• Nunavut Nunavut Court of Appeal (Canada)
    • 12 Febrero 2013
    ...offences - Procedure - Criminal appeal rules - [See Criminal Law - Topic 4903 ]. Cases Noticed: R. v. Oakoak (T.), [2012] 1 C.N.L.R. 409; 510 A.R. 379; 527 W.A.C. 379; 2011 NUCA 4, refd to. [para. R. v. VanEindhoven (A.) (2012), 533 A.R. 38; 557 W.A.C. 38; 94 C.R.(6th) 168; 2012 NUCA 5, ref......
  • R. v. Kowtak, 2019 NUCJ 3
    • Canada
    • Nunavut Nunavut Court of Justice (Canada)
    • 8 Marzo 2019
    ...an error justifying appellate intervention. (at para 87) [Emphasis added]. [22] The Nunavut Court of Appeal stated in R v Oakoak, 2011 NUCA 4 at para 19, 510 AR 379, that in order “[t]o properly engage in this analysis, sentencing judges require information about the offender, his or her ba......
  • R. v. Knockwood (K.), 2012 ONSC 2238
    • Canada
    • Ontario Superior Court of Justice of Ontario (Canada)
    • 12 Abril 2012
    ...delays in having matters dealt with is very much at odds with a restorative approach" important to Aboriginal culture: R. v. Oakoak , 2011 NUCA 4, at para. 26. [55] Apart from the last observation relating to an adequate and timely Gladue report, s. 720(1) of the Code requires the cour......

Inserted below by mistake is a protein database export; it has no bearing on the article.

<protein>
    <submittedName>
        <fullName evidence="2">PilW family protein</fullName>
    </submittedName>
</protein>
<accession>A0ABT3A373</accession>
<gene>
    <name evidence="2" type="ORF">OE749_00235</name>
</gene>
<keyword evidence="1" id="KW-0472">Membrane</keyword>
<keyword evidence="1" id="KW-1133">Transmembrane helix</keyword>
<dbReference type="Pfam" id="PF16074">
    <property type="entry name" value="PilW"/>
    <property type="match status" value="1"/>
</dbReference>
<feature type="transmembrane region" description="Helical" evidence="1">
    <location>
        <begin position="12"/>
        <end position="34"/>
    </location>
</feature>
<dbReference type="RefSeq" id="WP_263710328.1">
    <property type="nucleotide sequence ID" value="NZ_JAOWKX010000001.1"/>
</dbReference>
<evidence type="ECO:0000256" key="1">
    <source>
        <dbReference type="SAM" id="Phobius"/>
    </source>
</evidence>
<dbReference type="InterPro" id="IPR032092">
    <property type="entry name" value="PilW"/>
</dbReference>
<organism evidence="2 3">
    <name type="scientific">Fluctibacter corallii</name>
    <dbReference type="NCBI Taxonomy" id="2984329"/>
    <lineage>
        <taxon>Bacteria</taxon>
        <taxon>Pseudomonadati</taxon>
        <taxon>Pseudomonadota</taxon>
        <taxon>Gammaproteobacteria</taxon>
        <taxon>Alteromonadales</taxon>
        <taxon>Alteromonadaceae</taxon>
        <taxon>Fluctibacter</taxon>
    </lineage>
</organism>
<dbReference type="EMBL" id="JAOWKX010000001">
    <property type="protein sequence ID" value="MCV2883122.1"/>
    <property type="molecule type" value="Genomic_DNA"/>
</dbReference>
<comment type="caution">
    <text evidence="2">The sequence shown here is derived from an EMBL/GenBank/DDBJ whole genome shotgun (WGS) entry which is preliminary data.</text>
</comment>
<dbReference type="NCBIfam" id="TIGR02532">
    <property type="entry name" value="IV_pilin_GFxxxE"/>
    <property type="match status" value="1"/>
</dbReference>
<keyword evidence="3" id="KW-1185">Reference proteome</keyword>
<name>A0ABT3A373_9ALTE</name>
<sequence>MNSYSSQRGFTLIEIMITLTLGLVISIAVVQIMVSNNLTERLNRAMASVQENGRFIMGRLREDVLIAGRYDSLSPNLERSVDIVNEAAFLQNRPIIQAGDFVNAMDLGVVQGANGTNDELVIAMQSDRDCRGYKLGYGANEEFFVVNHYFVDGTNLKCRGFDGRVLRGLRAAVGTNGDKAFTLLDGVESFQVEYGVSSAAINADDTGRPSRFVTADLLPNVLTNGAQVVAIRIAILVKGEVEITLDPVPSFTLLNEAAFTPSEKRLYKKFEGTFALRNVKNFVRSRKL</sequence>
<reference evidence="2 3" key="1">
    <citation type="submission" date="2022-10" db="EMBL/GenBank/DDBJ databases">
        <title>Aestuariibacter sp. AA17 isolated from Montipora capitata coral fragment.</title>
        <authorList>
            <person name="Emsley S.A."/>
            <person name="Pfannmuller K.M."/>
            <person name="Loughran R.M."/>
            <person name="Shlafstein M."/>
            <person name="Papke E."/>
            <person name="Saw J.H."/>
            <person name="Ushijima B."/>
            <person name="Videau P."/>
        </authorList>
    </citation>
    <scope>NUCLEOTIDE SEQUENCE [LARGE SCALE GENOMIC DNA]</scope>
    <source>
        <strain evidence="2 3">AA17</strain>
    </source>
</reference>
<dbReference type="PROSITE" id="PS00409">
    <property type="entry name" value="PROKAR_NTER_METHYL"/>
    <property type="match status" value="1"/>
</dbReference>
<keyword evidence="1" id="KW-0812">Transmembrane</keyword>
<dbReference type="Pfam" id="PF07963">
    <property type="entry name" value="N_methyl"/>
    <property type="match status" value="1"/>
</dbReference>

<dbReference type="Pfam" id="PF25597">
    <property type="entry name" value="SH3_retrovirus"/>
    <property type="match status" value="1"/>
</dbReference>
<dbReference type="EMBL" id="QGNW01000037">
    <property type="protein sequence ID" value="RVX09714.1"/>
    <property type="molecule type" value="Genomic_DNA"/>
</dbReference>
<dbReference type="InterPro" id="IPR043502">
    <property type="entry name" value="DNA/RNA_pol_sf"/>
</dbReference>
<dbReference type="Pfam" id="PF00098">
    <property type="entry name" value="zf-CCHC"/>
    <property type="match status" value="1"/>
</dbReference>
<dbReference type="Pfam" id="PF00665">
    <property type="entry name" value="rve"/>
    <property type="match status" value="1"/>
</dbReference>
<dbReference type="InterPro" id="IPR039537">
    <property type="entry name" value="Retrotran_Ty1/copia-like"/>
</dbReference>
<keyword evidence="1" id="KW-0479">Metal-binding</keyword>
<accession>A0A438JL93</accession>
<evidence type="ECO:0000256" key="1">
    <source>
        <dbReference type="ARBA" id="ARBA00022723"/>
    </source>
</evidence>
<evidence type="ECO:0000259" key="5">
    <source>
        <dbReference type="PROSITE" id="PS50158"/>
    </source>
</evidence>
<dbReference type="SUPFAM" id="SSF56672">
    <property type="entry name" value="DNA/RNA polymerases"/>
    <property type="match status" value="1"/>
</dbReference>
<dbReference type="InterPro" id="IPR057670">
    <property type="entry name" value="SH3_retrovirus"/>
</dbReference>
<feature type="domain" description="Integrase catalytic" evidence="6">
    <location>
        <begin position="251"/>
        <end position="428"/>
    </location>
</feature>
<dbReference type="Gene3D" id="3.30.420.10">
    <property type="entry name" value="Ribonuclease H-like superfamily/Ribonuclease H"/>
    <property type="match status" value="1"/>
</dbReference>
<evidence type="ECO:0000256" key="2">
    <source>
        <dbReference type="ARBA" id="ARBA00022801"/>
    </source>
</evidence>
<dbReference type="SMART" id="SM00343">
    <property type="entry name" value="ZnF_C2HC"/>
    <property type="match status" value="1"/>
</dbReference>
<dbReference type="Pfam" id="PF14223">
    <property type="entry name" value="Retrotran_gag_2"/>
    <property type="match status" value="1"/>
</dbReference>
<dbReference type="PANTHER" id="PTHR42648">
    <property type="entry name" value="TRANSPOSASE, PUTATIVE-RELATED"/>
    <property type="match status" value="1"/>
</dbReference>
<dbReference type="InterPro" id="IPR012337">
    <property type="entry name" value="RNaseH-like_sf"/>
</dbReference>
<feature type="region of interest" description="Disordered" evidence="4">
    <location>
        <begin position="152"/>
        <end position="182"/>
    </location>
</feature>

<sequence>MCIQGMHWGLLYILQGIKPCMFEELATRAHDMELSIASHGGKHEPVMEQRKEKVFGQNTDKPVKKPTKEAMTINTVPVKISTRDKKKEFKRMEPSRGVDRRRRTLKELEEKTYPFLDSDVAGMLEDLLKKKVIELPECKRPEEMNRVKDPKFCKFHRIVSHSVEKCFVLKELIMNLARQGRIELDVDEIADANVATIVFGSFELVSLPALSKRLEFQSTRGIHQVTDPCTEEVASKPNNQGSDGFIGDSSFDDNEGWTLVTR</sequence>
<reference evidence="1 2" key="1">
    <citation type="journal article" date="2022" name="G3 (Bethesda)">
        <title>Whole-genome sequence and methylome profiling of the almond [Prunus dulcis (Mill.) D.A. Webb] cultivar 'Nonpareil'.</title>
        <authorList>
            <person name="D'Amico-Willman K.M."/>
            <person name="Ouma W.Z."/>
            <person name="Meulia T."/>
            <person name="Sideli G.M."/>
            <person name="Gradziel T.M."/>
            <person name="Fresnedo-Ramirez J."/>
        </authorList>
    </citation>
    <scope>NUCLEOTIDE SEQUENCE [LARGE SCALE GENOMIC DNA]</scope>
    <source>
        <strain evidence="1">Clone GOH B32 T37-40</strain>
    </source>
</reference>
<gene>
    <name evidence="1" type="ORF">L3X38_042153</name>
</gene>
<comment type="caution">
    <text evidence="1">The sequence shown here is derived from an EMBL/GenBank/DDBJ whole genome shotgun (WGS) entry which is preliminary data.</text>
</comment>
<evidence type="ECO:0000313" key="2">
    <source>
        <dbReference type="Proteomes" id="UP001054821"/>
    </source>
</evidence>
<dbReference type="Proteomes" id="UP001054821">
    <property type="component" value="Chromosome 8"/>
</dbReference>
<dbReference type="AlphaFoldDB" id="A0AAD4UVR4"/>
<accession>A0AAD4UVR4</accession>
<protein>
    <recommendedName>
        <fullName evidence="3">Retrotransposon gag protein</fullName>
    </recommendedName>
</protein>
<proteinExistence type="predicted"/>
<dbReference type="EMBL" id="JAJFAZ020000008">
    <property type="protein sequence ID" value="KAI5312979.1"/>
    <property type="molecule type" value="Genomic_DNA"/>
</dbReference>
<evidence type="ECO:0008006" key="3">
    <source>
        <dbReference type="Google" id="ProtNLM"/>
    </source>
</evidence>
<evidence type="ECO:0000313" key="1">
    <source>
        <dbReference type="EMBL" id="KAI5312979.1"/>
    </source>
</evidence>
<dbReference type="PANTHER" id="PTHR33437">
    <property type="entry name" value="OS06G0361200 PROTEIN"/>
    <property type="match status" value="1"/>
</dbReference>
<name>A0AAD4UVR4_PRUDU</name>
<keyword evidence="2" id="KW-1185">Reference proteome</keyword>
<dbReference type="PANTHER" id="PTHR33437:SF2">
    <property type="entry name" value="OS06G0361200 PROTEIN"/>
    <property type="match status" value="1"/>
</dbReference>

4 cases
  • R. v. Harper,
    • Canada
    • Provincial Court of Manitoba (Canada)
    • 27 Septiembre 2021
    ...involves daily dealings with Aboriginal offenders who have similar personal circumstances and backgrounds.  See R v Oakoak (T), 2011 NUCA 4 at paras 24-25, 510 AR 379. (at para. 33)(Emphasis [24]          Every Indigenous community......
  • R. v. Kolola (P.), (2013) 544 A.R. 236
    • Canada
    • Nunavut Nunavut Court of Appeal (Canada)
    • 12 Febrero 2013
    ...offences - Procedure - Criminal appeal rules - [See Criminal Law - Topic 4903 ]. Cases Noticed: R. v. Oakoak (T.), [2012] 1 C.N.L.R. 409; 510 A.R. 379; 527 W.A.C. 379; 2011 NUCA 4, refd to. [para. R. v. VanEindhoven (A.) (2012), 533 A.R. 38; 557 W.A.C. 38; 94 C.R.(6th) 168; 2012 NUCA 5, ref......
  • R. v. Knockwood (K.), 2012 ONSC 2238
    • Canada
    • Ontario Superior Court of Justice of Ontario (Canada)
    • 12 Abril 2012
    ...delays in having matters dealt with is very much at odds with a restorative approach" important to Aboriginal culture: R. v. Oakoak , 2011 NUCA 4, at para. 26. [55] Apart from the last observation relating to an adequate and timely Gladue report, s. 720(1) of the Code requires the cour......
  • R. v. Kowtak, 2019 NUCJ 3
    • Canada
    • Nunavut Nunavut Court of Justice (Canada)
    • 8 Marzo 2019
    ...an error justifying appellate intervention. (at para 87) [Emphasis added]. [22] The Nunavut Court of Appeal stated in R v Oakoak, 2011 NUCA 4 at para 19, 510 AR 379, that in order “[t]o properly engage in this analysis, sentencing judges require information about the offender, his or her ba......